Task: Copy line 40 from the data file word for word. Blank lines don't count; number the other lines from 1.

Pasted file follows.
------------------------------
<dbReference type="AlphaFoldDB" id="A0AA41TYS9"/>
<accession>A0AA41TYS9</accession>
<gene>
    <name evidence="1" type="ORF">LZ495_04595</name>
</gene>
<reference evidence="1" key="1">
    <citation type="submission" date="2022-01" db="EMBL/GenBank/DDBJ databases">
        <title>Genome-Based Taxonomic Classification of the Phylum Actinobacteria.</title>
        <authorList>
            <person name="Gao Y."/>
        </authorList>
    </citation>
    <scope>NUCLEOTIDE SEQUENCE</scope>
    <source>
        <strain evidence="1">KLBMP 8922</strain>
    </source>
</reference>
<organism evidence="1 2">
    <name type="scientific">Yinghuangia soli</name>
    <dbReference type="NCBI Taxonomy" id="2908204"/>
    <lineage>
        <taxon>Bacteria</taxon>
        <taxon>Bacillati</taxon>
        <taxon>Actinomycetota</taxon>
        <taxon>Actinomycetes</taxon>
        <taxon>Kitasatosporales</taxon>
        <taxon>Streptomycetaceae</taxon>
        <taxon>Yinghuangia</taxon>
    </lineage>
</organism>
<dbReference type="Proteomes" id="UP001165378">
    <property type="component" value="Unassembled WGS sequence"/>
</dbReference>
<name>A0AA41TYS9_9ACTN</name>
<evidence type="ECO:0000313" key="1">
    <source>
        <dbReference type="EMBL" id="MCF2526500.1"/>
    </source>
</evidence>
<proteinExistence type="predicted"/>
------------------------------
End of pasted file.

<proteinExistence type="predicted"/>